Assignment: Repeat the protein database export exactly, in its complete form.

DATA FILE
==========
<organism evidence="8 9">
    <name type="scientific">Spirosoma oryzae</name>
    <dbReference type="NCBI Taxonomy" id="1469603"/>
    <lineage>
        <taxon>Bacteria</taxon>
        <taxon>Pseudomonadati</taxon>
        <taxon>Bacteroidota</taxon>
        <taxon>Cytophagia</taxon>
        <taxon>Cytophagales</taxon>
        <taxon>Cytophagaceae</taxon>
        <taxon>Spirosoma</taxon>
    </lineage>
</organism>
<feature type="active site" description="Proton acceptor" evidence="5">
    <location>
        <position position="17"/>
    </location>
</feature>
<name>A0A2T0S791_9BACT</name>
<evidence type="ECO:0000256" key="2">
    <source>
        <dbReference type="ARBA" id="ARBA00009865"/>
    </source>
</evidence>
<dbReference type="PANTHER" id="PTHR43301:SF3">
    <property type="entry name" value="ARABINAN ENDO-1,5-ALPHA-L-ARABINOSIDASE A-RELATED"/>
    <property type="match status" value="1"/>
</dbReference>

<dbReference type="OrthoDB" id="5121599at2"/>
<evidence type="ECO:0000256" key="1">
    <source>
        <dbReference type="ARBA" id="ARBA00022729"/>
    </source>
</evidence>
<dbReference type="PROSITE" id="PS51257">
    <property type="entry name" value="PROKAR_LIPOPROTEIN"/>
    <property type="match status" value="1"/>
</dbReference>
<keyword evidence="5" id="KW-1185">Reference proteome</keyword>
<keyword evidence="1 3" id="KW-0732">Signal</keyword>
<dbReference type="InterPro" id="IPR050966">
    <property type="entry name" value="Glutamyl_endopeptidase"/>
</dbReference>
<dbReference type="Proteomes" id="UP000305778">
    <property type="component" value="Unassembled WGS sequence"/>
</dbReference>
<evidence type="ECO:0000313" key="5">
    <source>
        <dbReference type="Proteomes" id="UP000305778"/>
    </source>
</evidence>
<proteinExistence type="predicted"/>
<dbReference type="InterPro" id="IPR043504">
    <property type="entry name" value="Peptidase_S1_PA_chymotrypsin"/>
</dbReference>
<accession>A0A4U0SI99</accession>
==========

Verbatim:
<organism evidence="8 9">
    <name type="scientific">Spirosoma oryzae</name>
    <dbReference type="NCBI Taxonomy" id="1469603"/>
    <lineage>
        <taxon>Bacteria</taxon>
        <taxon>Pseudomonadati</taxon>
        <taxon>Bacteroidota</taxon>
        <taxon>Cytophagia</taxon>
        <taxon>Cytophagales</taxon>
        <taxon>Cytophagaceae</taxon>
        <taxon>Spirosoma</taxon>
    </lineage>
</organism>
<feature type="active site" description="Proton acceptor" evidence="5">
    <location>
        <position position="17"/>
    </location>
</feature>
<name>A0A2T0S791_9BACT</name>
<evidence type="ECO:0000256" key="2">
    <source>
        <dbReference type="ARBA" id="ARBA00009865"/>
    </source>
</evidence>
<dbReference type="PANTHER" id="PTHR43301:SF3">
    <property type="entry name" value="ARABINAN ENDO-1,5-ALPHA-L-ARABINOSIDASE A-RELATED"/>
    <property type="match status" value="1"/>
</dbReference>

<dbReference type="OrthoDB" id="5121599at2"/>
<evidence type="ECO:0000256" key="1">
    <source>
        <dbReference type="ARBA" id="ARBA00022729"/>
    </source>
</evidence>
<dbReference type="PROSITE" id="PS51257">
    <property type="entry name" value="PROKAR_LIPOPROTEIN"/>
    <property type="match status" value="1"/>
</dbReference>
<keyword evidence="5" id="KW-1185">Reference proteome</keyword>
<keyword evidence="1 3" id="KW-0732">Signal</keyword>
<dbReference type="InterPro" id="IPR050966">
    <property type="entry name" value="Glutamyl_endopeptidase"/>
</dbReference>
<dbReference type="Proteomes" id="UP000305778">
    <property type="component" value="Unassembled WGS sequence"/>
</dbReference>
<evidence type="ECO:0000313" key="5">
    <source>
        <dbReference type="Proteomes" id="UP000305778"/>
    </source>
</evidence>
<proteinExistence type="predicted"/>
<dbReference type="InterPro" id="IPR043504">
    <property type="entry name" value="Peptidase_S1_PA_chymotrypsin"/>
</dbReference>
<accession>A0A4U0SI99</accession>